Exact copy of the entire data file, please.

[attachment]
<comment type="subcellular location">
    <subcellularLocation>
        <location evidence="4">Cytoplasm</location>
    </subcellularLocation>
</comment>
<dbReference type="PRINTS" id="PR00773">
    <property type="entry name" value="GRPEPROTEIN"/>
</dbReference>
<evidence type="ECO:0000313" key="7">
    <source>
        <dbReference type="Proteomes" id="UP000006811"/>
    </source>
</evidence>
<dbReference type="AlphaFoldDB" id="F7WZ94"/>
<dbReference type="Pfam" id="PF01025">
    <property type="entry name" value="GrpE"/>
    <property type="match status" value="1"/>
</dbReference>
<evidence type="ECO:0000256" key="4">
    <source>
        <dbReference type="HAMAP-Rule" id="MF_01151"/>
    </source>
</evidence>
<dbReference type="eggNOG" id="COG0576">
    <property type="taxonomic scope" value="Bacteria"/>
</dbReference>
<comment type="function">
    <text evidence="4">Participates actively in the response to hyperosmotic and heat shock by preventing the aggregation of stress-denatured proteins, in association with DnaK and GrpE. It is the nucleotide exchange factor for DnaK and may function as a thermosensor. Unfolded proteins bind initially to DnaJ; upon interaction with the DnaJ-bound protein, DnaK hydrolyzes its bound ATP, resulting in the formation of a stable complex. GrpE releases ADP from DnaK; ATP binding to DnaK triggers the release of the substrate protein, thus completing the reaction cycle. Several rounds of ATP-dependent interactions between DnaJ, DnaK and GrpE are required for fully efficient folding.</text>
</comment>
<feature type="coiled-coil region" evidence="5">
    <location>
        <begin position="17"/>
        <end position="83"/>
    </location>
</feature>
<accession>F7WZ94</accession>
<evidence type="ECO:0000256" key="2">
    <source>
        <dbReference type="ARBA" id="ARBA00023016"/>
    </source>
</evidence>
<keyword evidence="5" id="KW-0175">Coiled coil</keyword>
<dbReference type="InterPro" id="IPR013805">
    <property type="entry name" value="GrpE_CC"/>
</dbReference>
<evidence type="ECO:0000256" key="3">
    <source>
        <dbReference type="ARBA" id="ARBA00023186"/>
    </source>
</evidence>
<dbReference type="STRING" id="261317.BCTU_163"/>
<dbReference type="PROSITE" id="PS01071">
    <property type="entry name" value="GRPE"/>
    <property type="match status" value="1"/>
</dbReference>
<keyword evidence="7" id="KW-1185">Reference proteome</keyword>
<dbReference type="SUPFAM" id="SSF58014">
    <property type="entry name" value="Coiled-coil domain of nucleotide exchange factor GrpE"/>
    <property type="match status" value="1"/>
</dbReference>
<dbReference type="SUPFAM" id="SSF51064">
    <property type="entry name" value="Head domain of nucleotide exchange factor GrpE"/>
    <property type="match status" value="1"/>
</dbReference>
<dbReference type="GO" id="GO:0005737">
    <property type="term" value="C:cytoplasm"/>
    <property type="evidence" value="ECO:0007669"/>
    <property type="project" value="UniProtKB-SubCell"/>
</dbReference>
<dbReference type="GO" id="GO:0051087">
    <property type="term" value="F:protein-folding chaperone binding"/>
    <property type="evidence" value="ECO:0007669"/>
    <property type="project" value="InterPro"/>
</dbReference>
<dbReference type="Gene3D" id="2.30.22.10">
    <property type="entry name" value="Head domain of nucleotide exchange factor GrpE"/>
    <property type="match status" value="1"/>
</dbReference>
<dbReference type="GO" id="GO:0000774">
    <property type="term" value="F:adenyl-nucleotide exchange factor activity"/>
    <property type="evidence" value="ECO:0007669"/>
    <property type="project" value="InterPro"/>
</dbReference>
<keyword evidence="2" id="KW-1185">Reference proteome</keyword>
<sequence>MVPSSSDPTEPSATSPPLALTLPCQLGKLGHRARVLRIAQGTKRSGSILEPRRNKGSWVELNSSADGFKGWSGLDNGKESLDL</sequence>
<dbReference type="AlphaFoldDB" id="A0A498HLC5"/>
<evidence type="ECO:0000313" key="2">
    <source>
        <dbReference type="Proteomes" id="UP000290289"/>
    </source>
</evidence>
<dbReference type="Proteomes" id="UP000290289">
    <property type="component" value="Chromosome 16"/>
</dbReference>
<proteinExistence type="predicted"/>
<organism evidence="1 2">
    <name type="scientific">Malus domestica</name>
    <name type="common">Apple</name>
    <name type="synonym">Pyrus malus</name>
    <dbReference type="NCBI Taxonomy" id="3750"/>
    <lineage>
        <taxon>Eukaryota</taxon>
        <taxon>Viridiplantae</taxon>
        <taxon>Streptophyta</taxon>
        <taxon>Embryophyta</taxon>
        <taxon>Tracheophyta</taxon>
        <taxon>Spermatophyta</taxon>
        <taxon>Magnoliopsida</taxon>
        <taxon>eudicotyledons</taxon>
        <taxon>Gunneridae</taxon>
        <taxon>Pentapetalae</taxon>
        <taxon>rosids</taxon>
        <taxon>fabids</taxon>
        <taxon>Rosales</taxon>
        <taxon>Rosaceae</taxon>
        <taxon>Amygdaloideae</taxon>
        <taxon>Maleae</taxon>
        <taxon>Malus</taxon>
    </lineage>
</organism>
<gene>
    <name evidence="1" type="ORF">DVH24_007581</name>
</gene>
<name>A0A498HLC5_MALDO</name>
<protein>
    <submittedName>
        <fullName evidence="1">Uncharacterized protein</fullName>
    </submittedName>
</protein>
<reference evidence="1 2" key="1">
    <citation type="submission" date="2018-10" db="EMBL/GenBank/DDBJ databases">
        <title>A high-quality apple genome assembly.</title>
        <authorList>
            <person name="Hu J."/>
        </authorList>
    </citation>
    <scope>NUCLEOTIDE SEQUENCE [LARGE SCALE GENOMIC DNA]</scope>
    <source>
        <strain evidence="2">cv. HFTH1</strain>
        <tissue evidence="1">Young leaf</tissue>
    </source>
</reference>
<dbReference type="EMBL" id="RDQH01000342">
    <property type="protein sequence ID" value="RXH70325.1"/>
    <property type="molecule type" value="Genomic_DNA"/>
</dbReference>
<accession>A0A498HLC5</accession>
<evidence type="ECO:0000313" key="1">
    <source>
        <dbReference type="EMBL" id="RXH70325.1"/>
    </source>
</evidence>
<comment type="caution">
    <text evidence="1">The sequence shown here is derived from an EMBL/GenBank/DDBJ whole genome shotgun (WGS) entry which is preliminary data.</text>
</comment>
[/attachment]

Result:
<comment type="subcellular location">
    <subcellularLocation>
        <location evidence="4">Cytoplasm</location>
    </subcellularLocation>
</comment>
<dbReference type="PRINTS" id="PR00773">
    <property type="entry name" value="GRPEPROTEIN"/>
</dbReference>
<evidence type="ECO:0000313" key="7">
    <source>
        <dbReference type="Proteomes" id="UP000006811"/>
    </source>
</evidence>
<dbReference type="AlphaFoldDB" id="F7WZ94"/>
<dbReference type="Pfam" id="PF01025">
    <property type="entry name" value="GrpE"/>
    <property type="match status" value="1"/>
</dbReference>
<evidence type="ECO:0000256" key="4">
    <source>
        <dbReference type="HAMAP-Rule" id="MF_01151"/>
    </source>
</evidence>
<dbReference type="eggNOG" id="COG0576">
    <property type="taxonomic scope" value="Bacteria"/>
</dbReference>
<comment type="function">
    <text evidence="4">Participates actively in the response to hyperosmotic and heat shock by preventing the aggregation of stress-denatured proteins, in association with DnaK and GrpE. It is the nucleotide exchange factor for DnaK and may function as a thermosensor. Unfolded proteins bind initially to DnaJ; upon interaction with the DnaJ-bound protein, DnaK hydrolyzes its bound ATP, resulting in the formation of a stable complex. GrpE releases ADP from DnaK; ATP binding to DnaK triggers the release of the substrate protein, thus completing the reaction cycle. Several rounds of ATP-dependent interactions between DnaJ, DnaK and GrpE are required for fully efficient folding.</text>
</comment>
<feature type="coiled-coil region" evidence="5">
    <location>
        <begin position="17"/>
        <end position="83"/>
    </location>
</feature>
<accession>F7WZ94</accession>
<evidence type="ECO:0000256" key="2">
    <source>
        <dbReference type="ARBA" id="ARBA00023016"/>
    </source>
</evidence>
<keyword evidence="5" id="KW-0175">Coiled coil</keyword>
<dbReference type="InterPro" id="IPR013805">
    <property type="entry name" value="GrpE_CC"/>
</dbReference>
<evidence type="ECO:0000256" key="3">
    <source>
        <dbReference type="ARBA" id="ARBA00023186"/>
    </source>
</evidence>
<dbReference type="STRING" id="261317.BCTU_163"/>
<dbReference type="PROSITE" id="PS01071">
    <property type="entry name" value="GRPE"/>
    <property type="match status" value="1"/>
</dbReference>
<keyword evidence="7" id="KW-1185">Reference proteome</keyword>
<dbReference type="SUPFAM" id="SSF58014">
    <property type="entry name" value="Coiled-coil domain of nucleotide exchange factor GrpE"/>
    <property type="match status" value="1"/>
</dbReference>
<dbReference type="SUPFAM" id="SSF51064">
    <property type="entry name" value="Head domain of nucleotide exchange factor GrpE"/>
    <property type="match status" value="1"/>
</dbReference>
<dbReference type="GO" id="GO:0005737">
    <property type="term" value="C:cytoplasm"/>
    <property type="evidence" value="ECO:0007669"/>
    <property type="project" value="UniProtKB-SubCell"/>
</dbReference>
<dbReference type="GO" id="GO:0051087">
    <property type="term" value="F:protein-folding chaperone binding"/>
    <property type="evidence" value="ECO:0007669"/>
    <property type="project" value="InterPro"/>
</dbReference>
<dbReference type="Gene3D" id="2.30.22.10">
    <property type="entry name" value="Head domain of nucleotide exchange factor GrpE"/>
    <property type="match status" value="1"/>
</dbReference>
<dbReference type="GO" id="GO:0000774">
    <property type="term" value="F:adenyl-nucleotide exchange factor activity"/>
    <property type="evidence" value="ECO:0007669"/>
    <property type="project" value="InterPro"/>
</dbReference>
<keyword evidence="2" id="KW-1185">Reference proteome</keyword>
<sequence>MVPSSSDPTEPSATSPPLALTLPCQLGKLGHRARVLRIAQGTKRSGSILEPRRNKGSWVELNSSADGFKGWSGLDNGKESLDL</sequence>
<dbReference type="AlphaFoldDB" id="A0A498HLC5"/>
<evidence type="ECO:0000313" key="2">
    <source>
        <dbReference type="Proteomes" id="UP000290289"/>
    </source>
</evidence>
<dbReference type="Proteomes" id="UP000290289">
    <property type="component" value="Chromosome 16"/>
</dbReference>
<proteinExistence type="predicted"/>
<organism evidence="1 2">
    <name type="scientific">Malus domestica</name>
    <name type="common">Apple</name>
    <name type="synonym">Pyrus malus</name>
    <dbReference type="NCBI Taxonomy" id="3750"/>
    <lineage>
        <taxon>Eukaryota</taxon>
        <taxon>Viridiplantae</taxon>
        <taxon>Streptophyta</taxon>
        <taxon>Embryophyta</taxon>
        <taxon>Tracheophyta</taxon>
        <taxon>Spermatophyta</taxon>
        <taxon>Magnoliopsida</taxon>
        <taxon>eudicotyledons</taxon>
        <taxon>Gunneridae</taxon>
        <taxon>Pentapetalae</taxon>
        <taxon>rosids</taxon>
        <taxon>fabids</taxon>
        <taxon>Rosales</taxon>
        <taxon>Rosaceae</taxon>
        <taxon>Amygdaloideae</taxon>
        <taxon>Maleae</taxon>
        <taxon>Malus</taxon>
    </lineage>
</organism>
<gene>
    <name evidence="1" type="ORF">DVH24_007581</name>
</gene>
<name>A0A498HLC5_MALDO</name>
<protein>
    <submittedName>
        <fullName evidence="1">Uncharacterized protein</fullName>
    </submittedName>
</protein>
<reference evidence="1 2" key="1">
    <citation type="submission" date="2018-10" db="EMBL/GenBank/DDBJ databases">
        <title>A high-quality apple genome assembly.</title>
        <authorList>
            <person name="Hu J."/>
        </authorList>
    </citation>
    <scope>NUCLEOTIDE SEQUENCE [LARGE SCALE GENOMIC DNA]</scope>
    <source>
        <strain evidence="2">cv. HFTH1</strain>
        <tissue evidence="1">Young leaf</tissue>
    </source>
</reference>
<dbReference type="EMBL" id="RDQH01000342">
    <property type="protein sequence ID" value="RXH70325.1"/>
    <property type="molecule type" value="Genomic_DNA"/>
</dbReference>
<accession>A0A498HLC5</accession>
<evidence type="ECO:0000313" key="1">
    <source>
        <dbReference type="EMBL" id="RXH70325.1"/>
    </source>
</evidence>
<comment type="caution">
    <text evidence="1">The sequence shown here is derived from an EMBL/GenBank/DDBJ whole genome shotgun (WGS) entry which is preliminary data.</text>
</comment>